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What is the grammar of Low Vissian? Merely curious is all. Juan Martin Velez Linares 15:36, 20 September 2015 (CDT)

To be honest, Vissi surfaced on my horizon long enough for me to jot down what's there, but I wasn't able to give it much thought. I did expect it to end up much like the grammars of Norwegian and Swedish, *here* BoArthur 09:29, 21 September 2015 (PDT)
Hmm. So no case inflections, highly simplified verb tense, and such? Interesting. Might I, under your supervision of course, write up a grammar for it? If not, I totally understand though. Juan Martin Velez Linares 12:25, 20 September 2015 (CDT)
I'm not averse to it, however, to remain true to the course laid out by Wenedyk and Brithenig vocabulary's going to be hard to come by, as I have to figure out the rough sound changes and deviations and stuff. I need to just make that my project for a while. I'm fine to corroborate with you, however, and if you're keen to write up the grammar, we can fine tune it until it reaches a mutually acceptable point! BoArthur 14:58, 21 September 2015 (PDT)

Sound Changes

Verner's Law Grimm's Law Gothic Language]

Germanic to Gothic to Old Swedish to not so Old Swedish

We'll somehow work in the sound changes from Galician-Portuguese to Portuguese

Gothic Phonology

Development Sketch

I see Gothic (d)evolving on a similar track to Swedish, but, throughout the Dark Ages period, having periodic influxes of latin, providing ancient borrowings that weren't found in original Gothic. It'll have changes like Vandalic and latin influences, too.

When the Middle Ages hit, I see heavy borrowing from Portuguese, some borrowing from Arabic.

During the Age of Discovery, it'll become even more Portuguesed, with some grammar points, more pronunciation.

During the period of reassertion, they'll take a much more culturally forced choice in picking more Germanic words, often creating ill-advised back-formations of things to come up with their own words, and deliberate rejection and pejoration of Portuguese and Latin-rooted words. BoArthur 15:10, 21 September 2015 (PDT)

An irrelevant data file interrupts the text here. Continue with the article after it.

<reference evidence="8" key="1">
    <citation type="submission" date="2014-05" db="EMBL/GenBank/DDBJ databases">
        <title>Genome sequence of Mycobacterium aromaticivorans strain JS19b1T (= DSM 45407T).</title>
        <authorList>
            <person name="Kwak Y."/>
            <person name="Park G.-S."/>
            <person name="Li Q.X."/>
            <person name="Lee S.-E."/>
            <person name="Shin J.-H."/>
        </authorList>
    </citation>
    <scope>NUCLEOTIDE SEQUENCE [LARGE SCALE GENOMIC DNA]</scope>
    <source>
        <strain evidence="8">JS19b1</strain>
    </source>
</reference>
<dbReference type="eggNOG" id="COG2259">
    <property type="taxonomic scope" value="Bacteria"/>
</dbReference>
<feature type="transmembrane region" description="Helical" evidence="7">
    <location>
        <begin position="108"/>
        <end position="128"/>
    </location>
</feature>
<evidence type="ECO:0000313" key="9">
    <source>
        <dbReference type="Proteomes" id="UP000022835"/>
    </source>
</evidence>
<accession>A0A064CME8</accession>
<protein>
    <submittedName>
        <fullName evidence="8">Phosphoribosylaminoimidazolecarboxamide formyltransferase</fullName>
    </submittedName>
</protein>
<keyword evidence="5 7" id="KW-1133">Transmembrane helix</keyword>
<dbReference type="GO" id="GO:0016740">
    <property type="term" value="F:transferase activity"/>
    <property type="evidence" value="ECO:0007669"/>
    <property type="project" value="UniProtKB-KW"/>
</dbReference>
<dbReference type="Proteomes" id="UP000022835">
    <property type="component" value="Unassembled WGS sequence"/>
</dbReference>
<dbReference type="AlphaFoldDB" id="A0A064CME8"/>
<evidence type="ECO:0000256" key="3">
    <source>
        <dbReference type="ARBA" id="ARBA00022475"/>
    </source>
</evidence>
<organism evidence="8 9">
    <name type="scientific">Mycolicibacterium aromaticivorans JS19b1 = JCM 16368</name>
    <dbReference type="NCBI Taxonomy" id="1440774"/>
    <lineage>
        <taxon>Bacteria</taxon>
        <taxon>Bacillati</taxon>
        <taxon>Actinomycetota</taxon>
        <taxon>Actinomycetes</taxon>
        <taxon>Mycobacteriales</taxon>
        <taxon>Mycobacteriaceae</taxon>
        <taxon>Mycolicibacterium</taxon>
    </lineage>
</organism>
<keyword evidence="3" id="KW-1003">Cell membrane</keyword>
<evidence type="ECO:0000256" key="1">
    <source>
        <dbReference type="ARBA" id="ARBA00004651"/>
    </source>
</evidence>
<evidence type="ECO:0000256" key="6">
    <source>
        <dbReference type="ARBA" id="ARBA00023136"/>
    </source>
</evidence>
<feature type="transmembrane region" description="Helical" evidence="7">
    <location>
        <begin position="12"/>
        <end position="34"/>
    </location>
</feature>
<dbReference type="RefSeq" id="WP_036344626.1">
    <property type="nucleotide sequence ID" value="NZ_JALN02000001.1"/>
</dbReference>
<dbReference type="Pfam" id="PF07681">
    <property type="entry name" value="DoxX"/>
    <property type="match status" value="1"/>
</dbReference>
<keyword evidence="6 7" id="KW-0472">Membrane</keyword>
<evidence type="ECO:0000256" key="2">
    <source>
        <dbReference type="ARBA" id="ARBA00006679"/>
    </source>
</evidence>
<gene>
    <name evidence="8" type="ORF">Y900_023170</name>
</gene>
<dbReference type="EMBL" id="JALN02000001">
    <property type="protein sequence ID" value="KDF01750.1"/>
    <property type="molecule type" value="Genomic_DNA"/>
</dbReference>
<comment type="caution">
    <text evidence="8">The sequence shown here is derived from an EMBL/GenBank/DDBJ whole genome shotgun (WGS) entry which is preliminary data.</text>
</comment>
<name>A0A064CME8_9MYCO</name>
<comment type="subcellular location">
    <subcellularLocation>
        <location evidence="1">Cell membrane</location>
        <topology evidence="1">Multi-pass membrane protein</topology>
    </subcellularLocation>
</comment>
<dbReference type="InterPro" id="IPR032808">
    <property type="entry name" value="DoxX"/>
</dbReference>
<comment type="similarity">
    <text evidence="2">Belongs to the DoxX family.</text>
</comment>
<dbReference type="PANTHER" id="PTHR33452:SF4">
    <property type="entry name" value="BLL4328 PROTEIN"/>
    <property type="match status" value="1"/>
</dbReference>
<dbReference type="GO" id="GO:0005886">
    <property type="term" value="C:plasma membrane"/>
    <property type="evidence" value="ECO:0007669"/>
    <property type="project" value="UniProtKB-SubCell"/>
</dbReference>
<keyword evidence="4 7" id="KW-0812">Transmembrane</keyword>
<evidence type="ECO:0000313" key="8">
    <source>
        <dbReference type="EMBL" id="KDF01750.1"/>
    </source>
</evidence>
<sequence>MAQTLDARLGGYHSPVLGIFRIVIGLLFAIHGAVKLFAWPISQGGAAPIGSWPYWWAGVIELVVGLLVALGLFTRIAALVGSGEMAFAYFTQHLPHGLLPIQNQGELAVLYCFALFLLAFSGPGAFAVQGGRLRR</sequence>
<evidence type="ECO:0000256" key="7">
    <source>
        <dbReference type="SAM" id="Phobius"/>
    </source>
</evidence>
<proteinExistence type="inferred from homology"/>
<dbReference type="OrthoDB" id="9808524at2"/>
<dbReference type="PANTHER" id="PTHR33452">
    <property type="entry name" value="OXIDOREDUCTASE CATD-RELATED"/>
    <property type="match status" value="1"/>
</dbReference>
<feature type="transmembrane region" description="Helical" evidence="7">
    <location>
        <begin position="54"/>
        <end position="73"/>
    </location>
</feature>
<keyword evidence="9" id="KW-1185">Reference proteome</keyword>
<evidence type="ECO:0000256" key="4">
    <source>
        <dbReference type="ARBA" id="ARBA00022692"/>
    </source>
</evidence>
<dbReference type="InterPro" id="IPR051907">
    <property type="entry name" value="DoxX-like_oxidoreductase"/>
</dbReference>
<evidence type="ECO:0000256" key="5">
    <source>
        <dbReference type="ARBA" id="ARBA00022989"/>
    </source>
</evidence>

Fairly strict sense of Verb second (V2) word order, which is uncommon cross-linguistically. Exactly one noun phrase or adverbial element must precede the verb; in particular, if an adverb or prepositional phrase precedes the verb, then the subject must immediately follow the finite verb. This is no longer present in modern English except in sentences beginning with "Here is," "There is," "Here comes," "There goes," and related expressions, as well as in a few relic sentences such as "Over went the boat", "Pop Goes The Weasel", the palindrome "Able was I ere I saw Elba" or "Boom goes the dynamite", and in most if not all (if not an absolute) of the Five Ws and one H questions e.g. "What has happened here?", "Who was here today?", "Where will we go?", "When did he go to the stadium?", "Why would this happen to us now?", and "How could these things get here?", but is found in all other modern Germanic languages.

Use of latin adjective placement, however, due to the Portuguese influence. ball red, tree green, that sort of thing.

What about the gender system? I think it would be interesting if Vissi merged the masculine, feminine, and neuter gender distinction into a masculine and feminine one rather than common and neuter. Juan Martin Velez Linares 12:15, 10 October 2015 (CDT)

Do you think you could make some example phrases? I doubt the creator is coming back anytime soon. I see no harm in proposing that you take it over and flesh it out a bit. That's a good question for the Facebook group. Misterxeight 20:40, 3 May 2017 (PDT)

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